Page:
Giving Direction to Innate Desires
Man possesses numerous instincts, feelings, sentiments, desires, motives, spiritual qualities, psychological activities and reactions which have been, more or less, discussed by philosophers, psychologists and psychoanalysts. Different views have been expressed about the recognition of the truth, the classification and distinction of what is genuine from what is not genuine, the quality of development and growth, and the relation of these with bodily organs especially with the nervous system, the brain and the glands. Recounting and interpreting these ideas are not compatible with the nature of this discussion.
Here we will consider some of the most genuine innate desires which come to our mind without confirming or rejecting a particular philosophical, psychological or psychoanalytical movement. We will endeavor to survey their manifold manifestations and the trend of their development, as well as the efforts of man to satisfy them in various conditions and facets of his life, that we may thus seek a way to recognize man's true perfection and ultimate goal; this is because innate desires are the most genuine powers gifted by the creator in man's being, so that he would engage in movement, action, effort, endeavor as they require and would tread his path towards perfection and prosperity by using inborn and acquired powers, as well as external facilities.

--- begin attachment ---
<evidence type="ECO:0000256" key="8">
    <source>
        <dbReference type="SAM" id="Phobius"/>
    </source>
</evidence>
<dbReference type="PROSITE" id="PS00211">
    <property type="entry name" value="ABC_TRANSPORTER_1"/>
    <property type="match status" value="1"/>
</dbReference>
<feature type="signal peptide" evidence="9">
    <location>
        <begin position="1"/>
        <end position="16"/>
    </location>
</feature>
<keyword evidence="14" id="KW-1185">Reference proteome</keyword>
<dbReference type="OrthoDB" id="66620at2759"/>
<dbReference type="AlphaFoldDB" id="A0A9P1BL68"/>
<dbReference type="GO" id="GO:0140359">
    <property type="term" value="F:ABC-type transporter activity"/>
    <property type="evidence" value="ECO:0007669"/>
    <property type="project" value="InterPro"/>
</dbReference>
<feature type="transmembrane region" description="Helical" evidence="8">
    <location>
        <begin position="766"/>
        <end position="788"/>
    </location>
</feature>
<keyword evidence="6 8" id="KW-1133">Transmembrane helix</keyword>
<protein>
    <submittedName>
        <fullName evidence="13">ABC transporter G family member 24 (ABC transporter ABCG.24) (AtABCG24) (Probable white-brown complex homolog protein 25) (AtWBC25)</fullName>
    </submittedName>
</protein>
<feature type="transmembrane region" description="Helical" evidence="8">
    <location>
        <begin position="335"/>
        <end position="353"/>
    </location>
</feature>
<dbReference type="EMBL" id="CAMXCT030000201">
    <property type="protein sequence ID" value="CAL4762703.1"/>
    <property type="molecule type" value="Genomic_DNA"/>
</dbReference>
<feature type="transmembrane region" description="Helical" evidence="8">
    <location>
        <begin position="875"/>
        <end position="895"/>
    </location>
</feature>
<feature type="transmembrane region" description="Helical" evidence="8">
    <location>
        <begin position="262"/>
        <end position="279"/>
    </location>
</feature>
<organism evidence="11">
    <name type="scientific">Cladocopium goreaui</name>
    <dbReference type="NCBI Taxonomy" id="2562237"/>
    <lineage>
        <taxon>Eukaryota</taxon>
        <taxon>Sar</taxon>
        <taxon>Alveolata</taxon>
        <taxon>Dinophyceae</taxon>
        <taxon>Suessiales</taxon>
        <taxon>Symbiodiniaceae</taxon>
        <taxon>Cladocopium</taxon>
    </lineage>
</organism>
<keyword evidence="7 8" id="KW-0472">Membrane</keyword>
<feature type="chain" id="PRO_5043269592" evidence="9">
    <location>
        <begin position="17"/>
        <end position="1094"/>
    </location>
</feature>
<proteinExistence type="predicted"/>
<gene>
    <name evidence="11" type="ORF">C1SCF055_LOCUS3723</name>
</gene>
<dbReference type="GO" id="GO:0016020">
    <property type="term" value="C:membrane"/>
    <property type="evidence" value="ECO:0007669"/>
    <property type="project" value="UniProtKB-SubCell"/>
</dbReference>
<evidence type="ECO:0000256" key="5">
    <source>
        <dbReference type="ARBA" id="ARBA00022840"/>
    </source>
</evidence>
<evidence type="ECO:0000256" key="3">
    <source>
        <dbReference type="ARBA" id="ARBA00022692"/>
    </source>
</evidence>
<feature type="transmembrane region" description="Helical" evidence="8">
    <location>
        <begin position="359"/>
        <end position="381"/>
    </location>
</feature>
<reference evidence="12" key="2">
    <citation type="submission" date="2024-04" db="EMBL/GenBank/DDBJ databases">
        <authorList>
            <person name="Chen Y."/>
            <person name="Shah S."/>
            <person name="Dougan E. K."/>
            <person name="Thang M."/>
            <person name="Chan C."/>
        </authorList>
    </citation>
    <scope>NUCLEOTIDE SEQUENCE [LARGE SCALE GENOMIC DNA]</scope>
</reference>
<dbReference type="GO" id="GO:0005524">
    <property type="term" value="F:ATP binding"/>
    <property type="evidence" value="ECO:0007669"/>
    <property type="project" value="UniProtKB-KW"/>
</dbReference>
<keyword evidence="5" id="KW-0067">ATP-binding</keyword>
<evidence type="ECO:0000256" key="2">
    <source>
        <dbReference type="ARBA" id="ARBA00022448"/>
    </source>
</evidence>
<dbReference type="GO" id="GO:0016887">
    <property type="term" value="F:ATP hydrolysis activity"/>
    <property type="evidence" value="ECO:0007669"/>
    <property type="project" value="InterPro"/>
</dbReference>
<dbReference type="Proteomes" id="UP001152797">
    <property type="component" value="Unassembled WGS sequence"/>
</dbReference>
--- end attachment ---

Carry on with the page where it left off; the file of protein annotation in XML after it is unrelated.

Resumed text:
Thus the direction or directions specified by these desires could lead us to the ultimate goal and path as the needle of a compass would provide us with the direction. As a consequence, it is apt to study and consider them meticulously and patiently and, by abstaining from hasty prejudgments and judgments, to derive a sound and decisive result from our reflections so that we would take hold of the key to the treasure of prosperity.